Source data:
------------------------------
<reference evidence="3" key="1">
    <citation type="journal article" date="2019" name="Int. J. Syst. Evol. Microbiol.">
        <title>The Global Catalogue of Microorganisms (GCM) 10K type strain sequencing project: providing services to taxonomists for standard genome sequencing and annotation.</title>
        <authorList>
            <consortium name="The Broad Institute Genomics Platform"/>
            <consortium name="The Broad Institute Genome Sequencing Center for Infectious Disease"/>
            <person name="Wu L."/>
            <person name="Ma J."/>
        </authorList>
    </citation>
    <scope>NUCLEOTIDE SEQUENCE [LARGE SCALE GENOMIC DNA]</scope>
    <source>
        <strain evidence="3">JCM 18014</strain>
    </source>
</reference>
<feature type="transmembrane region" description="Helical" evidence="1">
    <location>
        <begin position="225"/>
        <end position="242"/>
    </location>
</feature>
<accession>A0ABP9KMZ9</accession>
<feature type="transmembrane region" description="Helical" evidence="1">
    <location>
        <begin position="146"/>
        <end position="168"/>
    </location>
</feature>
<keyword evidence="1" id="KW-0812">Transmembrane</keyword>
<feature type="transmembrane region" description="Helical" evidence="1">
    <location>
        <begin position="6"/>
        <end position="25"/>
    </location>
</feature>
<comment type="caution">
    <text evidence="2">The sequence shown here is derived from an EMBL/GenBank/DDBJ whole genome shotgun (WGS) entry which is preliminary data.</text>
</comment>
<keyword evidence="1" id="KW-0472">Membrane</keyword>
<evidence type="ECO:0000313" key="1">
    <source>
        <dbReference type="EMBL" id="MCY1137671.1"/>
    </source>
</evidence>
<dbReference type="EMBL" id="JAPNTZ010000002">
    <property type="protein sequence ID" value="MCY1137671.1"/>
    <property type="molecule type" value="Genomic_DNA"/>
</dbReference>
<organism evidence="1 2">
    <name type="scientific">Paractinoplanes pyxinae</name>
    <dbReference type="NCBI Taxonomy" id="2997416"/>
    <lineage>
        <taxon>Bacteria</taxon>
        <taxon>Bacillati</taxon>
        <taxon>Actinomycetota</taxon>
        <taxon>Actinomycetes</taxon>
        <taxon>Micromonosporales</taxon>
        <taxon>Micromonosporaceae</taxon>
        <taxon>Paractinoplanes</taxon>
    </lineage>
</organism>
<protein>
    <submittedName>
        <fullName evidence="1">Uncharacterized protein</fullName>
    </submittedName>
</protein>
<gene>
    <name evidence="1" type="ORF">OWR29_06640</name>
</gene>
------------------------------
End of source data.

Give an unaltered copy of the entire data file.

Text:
<reference evidence="3" key="1">
    <citation type="journal article" date="2019" name="Int. J. Syst. Evol. Microbiol.">
        <title>The Global Catalogue of Microorganisms (GCM) 10K type strain sequencing project: providing services to taxonomists for standard genome sequencing and annotation.</title>
        <authorList>
            <consortium name="The Broad Institute Genomics Platform"/>
            <consortium name="The Broad Institute Genome Sequencing Center for Infectious Disease"/>
            <person name="Wu L."/>
            <person name="Ma J."/>
        </authorList>
    </citation>
    <scope>NUCLEOTIDE SEQUENCE [LARGE SCALE GENOMIC DNA]</scope>
    <source>
        <strain evidence="3">JCM 18014</strain>
    </source>
</reference>
<feature type="transmembrane region" description="Helical" evidence="1">
    <location>
        <begin position="225"/>
        <end position="242"/>
    </location>
</feature>
<accession>A0ABP9KMZ9</accession>
<feature type="transmembrane region" description="Helical" evidence="1">
    <location>
        <begin position="146"/>
        <end position="168"/>
    </location>
</feature>
<keyword evidence="1" id="KW-0812">Transmembrane</keyword>
<feature type="transmembrane region" description="Helical" evidence="1">
    <location>
        <begin position="6"/>
        <end position="25"/>
    </location>
</feature>
<comment type="caution">
    <text evidence="2">The sequence shown here is derived from an EMBL/GenBank/DDBJ whole genome shotgun (WGS) entry which is preliminary data.</text>
</comment>
<keyword evidence="1" id="KW-0472">Membrane</keyword>
<evidence type="ECO:0000313" key="1">
    <source>
        <dbReference type="EMBL" id="MCY1137671.1"/>
    </source>
</evidence>
<dbReference type="EMBL" id="JAPNTZ010000002">
    <property type="protein sequence ID" value="MCY1137671.1"/>
    <property type="molecule type" value="Genomic_DNA"/>
</dbReference>
<organism evidence="1 2">
    <name type="scientific">Paractinoplanes pyxinae</name>
    <dbReference type="NCBI Taxonomy" id="2997416"/>
    <lineage>
        <taxon>Bacteria</taxon>
        <taxon>Bacillati</taxon>
        <taxon>Actinomycetota</taxon>
        <taxon>Actinomycetes</taxon>
        <taxon>Micromonosporales</taxon>
        <taxon>Micromonosporaceae</taxon>
        <taxon>Paractinoplanes</taxon>
    </lineage>
</organism>
<protein>
    <submittedName>
        <fullName evidence="1">Uncharacterized protein</fullName>
    </submittedName>
</protein>
<gene>
    <name evidence="1" type="ORF">OWR29_06640</name>
</gene>